Environmental factors such as air temperatures and humidity can be controlled in most greenhouse structures and in some cases carbon dioxide levels may be increased to optimum levels. One environmental factor that limits the use of hydroponic greenhouses is available light. If natural light is relied upon, the greenhouses have to be located where light intensity and day length are adequate. Optimum day length, suitable light intensity and moderate temperatures are found in semi-tropical locations at relatively high altitudes. Artificial light may be used to augment day light in northern areas but power costs may make this alternative economically unattractive.
Controlled environment greenhouses using hydroponic systems are high technology and capital intensive. This type of agriculture is not cost effective except in certain localities, but in appropriate settings results have been highly productive and economically successful. In 1977 there were 100 acres of hydroponic/controlled environment greenhouse in operation in Colorado, Nevada and Arizona. Since then many more similar operations have been brought into production in southwestern United State, Mexico and China.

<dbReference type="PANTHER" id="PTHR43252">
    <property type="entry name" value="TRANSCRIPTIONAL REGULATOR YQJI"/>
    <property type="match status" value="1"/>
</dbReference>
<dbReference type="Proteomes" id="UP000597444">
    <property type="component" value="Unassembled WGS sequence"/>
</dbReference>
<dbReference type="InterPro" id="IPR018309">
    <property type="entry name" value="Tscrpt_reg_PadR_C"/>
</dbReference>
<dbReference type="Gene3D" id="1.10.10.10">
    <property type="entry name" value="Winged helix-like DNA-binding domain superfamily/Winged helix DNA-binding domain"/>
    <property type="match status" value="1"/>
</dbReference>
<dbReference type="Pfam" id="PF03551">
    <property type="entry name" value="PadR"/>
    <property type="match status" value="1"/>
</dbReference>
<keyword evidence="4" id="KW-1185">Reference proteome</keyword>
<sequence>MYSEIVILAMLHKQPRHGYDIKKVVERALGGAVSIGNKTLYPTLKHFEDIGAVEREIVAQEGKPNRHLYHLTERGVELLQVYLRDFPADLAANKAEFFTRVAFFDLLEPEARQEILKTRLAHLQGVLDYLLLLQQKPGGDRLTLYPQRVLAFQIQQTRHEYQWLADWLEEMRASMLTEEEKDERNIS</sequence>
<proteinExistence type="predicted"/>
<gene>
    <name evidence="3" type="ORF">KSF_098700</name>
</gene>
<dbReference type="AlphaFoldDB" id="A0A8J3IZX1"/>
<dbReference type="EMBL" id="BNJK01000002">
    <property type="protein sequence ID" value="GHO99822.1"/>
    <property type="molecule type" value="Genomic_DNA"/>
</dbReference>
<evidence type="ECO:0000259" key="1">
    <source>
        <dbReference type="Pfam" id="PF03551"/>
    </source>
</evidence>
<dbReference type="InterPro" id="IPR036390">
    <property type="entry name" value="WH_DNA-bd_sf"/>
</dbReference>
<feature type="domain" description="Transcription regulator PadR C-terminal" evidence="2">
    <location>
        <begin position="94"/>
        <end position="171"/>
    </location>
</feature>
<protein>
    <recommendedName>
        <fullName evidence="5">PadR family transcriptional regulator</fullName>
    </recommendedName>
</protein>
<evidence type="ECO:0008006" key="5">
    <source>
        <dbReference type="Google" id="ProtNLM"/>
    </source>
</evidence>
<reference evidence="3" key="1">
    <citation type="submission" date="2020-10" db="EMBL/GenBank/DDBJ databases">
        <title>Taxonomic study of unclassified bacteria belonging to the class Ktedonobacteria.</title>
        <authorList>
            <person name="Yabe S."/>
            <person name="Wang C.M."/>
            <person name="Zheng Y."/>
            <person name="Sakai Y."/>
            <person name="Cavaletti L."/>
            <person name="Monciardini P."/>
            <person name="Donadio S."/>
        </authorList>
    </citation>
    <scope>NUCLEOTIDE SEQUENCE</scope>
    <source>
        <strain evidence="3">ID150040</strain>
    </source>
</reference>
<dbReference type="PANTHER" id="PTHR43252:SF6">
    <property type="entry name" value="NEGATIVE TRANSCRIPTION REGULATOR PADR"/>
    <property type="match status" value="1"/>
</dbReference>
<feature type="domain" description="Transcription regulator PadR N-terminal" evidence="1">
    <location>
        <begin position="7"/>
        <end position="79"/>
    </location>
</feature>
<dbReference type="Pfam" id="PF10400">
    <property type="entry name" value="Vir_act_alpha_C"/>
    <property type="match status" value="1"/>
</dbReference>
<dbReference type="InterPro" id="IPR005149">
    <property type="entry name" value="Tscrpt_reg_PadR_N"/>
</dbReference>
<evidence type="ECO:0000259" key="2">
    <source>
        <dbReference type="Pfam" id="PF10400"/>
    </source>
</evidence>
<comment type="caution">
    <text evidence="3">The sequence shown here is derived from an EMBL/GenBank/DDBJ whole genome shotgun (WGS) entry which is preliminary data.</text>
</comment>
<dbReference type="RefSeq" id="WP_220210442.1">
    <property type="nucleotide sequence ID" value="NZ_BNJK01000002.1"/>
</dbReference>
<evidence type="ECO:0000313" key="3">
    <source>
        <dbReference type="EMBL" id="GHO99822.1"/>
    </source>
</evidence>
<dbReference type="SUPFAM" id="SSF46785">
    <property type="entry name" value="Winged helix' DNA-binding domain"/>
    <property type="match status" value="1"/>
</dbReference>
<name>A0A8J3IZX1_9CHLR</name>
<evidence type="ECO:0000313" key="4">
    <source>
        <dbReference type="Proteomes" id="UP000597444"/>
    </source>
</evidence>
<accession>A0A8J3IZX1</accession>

It is estimated that 700 acres of hydroponic greenhouses have been constructed in Mexico for the production of cherry tomatoes for shipment to the United States. Other installations in Mexico are growing lettuce in hydroponic greenhouses using Styrofoam rafts that float in shallow vats containing a nutrient solution. Lettuce yields of 250 tons per acre per year have been obtained. In Arizona yields of tomatoes have reached 350 tons per acre per year in hydroponic greenhouses. In China a million acres of hydroponic greenhouse are producing vast quantities of fresh vegetables using clean water that eliminates the danger of E. coli commonly found in field grown vegetables irrigated with sewage. Hydroponic techniques are being employed in a highly insulated and artificially illuminated structure in Antarctica to provide fresh vegetables scientists stationed there. Studies are being aggressively conducted to devise ways to use hydroponic systems to produce plant products for future occupants of space ships.
Because of the demonstrated success of hydroponic/controlled environment greenhouse in different part of the world, research activity has increased. The exact nutrient requirements, environmental conditions and pest management needs are being determined for a variety of crops. Plant breeders and biotechnologists are investigating the development of plants that are more attractive, tastier and better adapted to this type of agriculture. It is believed that the expansion of food plant production in hydroponic greenhouses will rapidly increase in the future.
In an effort to provide wide-ranging views and perspectives regarding the practice of and issues surrounding agriculture, the Philadelphia Society for Promoting Agriculture (PSPA) seeks speakers representing a variety of perspectives. The statements and opinions they present are strictly their own and do not necessarily represent the views of PSPA.